Science and engineering
Chile hosts world’s largest International SpaceApps event
Over 130 people gathered in Santiago to participate in NASA’s worldwide hackathon challenge.
Tuesday, April 30, 2013
Photo courtesy of Space Apps Challenge/Twitter.
Neither sleep nor hunger kept the 137 Chilean participants of the 2nd Annual International SpaceApps Challenge event from completing their mission to work 48 hours straight on a series of projects that benefited space exploration and everyday life.
The Santiago event, which took place at the Universidad Técnica Federico Santa María, was just one of more than 80 SpaceApps Challenge events that took place around the world over the weekend of April 20-21. A NASA-led project, the SpaceApps Challenge included 52 mini-projects that participants designed innovative solutions for through creative collaboration.
More than 9,000 people worldwide of all ages and backgrounds participated in this year’s event, breaking the record for the largest hackathon in history, according to NASA. Challenges ranged from “Design a piece of jewelry or wearable art that celebrates 55 Cancri E, a super-awesome carbon-rich exoplanet”, to “Create an app that would allow observers of a meteor shower to trace the location, color and size of the shooting star.”
The opening day of Saturday, April 20 was pleasantly surprising for the organizers of Santiago’s SpaceApps Challenge, who learned that Chile’s event was the largest gathering in the world with 137 participants. This large group was divided into small teams, and in total, the Santiago gathering tackled 32 unique challenges.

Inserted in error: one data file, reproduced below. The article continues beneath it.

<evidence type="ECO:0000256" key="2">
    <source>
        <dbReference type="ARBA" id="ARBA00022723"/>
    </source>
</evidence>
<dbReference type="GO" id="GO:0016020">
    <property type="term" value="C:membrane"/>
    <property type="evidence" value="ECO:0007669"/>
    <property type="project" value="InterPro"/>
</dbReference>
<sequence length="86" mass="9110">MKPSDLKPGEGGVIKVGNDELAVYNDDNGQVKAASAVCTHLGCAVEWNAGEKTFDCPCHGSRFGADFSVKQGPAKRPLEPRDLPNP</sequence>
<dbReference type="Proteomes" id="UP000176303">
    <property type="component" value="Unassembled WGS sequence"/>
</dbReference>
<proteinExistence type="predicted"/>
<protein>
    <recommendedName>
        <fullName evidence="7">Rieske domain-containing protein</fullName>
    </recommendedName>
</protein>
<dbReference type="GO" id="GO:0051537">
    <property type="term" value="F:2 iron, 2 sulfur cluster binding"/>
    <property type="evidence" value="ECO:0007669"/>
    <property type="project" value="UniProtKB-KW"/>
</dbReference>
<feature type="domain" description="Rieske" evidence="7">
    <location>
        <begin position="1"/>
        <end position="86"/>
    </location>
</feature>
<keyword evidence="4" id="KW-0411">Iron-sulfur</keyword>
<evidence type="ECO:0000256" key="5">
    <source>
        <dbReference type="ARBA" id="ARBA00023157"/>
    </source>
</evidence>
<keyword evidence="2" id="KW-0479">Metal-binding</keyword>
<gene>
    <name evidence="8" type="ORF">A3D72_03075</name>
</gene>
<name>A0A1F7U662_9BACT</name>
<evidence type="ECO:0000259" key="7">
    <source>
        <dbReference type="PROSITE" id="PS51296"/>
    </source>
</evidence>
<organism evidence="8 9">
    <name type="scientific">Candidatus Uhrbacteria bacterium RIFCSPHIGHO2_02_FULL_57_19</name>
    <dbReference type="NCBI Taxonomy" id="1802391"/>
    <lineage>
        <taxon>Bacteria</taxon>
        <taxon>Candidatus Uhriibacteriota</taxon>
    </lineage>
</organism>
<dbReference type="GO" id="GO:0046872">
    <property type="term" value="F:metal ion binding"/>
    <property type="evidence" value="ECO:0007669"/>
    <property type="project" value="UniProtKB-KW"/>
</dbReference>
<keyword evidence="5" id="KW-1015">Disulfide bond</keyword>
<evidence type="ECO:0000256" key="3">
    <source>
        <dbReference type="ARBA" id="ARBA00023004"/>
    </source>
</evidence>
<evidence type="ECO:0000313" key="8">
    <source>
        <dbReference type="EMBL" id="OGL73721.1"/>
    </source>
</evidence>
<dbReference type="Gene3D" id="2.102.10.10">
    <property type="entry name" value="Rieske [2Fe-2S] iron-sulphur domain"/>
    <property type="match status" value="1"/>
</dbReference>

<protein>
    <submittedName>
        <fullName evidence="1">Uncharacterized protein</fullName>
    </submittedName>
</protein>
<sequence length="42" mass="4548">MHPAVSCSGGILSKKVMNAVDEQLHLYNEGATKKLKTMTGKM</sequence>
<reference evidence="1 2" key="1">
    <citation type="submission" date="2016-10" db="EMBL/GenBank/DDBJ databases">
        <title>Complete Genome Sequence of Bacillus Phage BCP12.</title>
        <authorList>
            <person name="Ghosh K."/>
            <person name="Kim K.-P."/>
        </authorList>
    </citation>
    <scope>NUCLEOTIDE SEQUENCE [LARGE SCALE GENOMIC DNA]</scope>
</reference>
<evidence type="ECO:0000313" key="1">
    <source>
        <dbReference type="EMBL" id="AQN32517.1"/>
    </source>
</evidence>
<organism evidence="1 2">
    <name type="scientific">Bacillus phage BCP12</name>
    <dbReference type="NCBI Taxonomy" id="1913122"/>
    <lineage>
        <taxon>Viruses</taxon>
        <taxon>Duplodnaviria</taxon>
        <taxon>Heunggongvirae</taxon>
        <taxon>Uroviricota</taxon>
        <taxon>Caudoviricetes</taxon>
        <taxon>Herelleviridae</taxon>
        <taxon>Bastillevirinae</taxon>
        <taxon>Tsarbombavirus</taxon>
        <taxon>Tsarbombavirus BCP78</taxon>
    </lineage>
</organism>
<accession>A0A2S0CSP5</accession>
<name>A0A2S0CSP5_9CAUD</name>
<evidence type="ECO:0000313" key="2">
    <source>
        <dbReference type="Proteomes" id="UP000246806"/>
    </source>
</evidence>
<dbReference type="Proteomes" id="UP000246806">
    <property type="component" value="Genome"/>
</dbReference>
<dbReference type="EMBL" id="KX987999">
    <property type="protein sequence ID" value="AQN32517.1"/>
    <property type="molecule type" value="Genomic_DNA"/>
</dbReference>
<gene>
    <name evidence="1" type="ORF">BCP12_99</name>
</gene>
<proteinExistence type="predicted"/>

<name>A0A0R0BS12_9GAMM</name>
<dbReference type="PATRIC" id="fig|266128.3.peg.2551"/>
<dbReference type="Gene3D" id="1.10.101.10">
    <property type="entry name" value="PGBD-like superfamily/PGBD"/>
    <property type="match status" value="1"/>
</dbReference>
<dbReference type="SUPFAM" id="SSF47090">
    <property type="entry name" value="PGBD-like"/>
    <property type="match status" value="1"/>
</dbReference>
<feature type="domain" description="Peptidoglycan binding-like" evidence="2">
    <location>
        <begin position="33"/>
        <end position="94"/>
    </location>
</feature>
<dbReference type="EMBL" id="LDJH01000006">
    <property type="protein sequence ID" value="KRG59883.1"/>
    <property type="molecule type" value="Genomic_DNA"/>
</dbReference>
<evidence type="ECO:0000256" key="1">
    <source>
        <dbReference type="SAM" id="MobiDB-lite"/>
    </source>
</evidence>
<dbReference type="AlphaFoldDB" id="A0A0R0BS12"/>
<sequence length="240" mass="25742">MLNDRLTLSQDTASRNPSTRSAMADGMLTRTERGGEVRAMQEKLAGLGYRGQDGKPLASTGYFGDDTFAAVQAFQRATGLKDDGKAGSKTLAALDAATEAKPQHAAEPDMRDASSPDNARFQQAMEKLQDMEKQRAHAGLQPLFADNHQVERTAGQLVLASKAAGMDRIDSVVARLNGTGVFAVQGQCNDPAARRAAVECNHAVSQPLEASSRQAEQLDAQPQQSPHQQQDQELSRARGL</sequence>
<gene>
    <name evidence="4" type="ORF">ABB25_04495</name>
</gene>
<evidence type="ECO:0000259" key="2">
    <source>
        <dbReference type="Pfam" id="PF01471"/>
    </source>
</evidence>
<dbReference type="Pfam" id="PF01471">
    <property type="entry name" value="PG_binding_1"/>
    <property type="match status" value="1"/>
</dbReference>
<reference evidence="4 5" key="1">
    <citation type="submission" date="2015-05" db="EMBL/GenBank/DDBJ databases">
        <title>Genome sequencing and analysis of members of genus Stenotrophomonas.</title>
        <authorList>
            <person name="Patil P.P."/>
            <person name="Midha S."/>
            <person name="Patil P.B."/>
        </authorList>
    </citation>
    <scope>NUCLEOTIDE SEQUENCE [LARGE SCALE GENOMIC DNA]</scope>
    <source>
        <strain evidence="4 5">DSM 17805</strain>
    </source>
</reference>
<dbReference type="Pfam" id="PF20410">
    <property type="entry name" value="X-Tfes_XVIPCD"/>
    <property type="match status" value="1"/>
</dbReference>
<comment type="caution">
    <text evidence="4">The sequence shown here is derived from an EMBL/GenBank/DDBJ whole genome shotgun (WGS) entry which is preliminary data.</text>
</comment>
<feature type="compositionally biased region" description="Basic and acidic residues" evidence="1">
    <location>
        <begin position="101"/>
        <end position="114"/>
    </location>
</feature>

For Santiago’s Lead SpaceApps Challenge Organizer Marcelo Aliaga, the high level of Chilean interest in the event stems in part from the country’s position as the global center for astronomy research.
“I think the community in Chile is serious about being the window to the universe,” Aliaga told This is Chile. “The opening of ALMA consolidated Chile’s position as the best place in the world to capture data about the universe, which gives us an unsuspected power in the development of areas such as astro-computation, big data, and initiatives that foster their development. What we saw this weekend, we think it is a reflection of a rising generation that cares about what is happening out there in the beyond.”
Aliaga added that at the core of the SpaceApps Challange’s appeal lies questions that are universally fascinating - not just for Chileans, but for people around the world.
“More than for just participants in Chile, the SpaceApps Challenge is appealing to every human being able to remake the classic questions we are still pondering - where did we come from, who are we, where are we going - which were present in each challenge. That’s the attraction, that which connects us to the experience of being human and thinking about our future together.”
On Sunday April 21, all of the projects designed at Santiago’s SpaceApps Challenge were presented to a series of judges, who had the tough task of selecting a winning project for each of four categories: Software, Hardware, Citizen Science, and Data Visualization.
In addition, the team that took first place in the "ALMA Challenge" won a trip to the observatory, and the overall two best teams won the chance to represent Chile in next round of competition against SpaceApps Challenge projects from around the world.
By Liz Rickles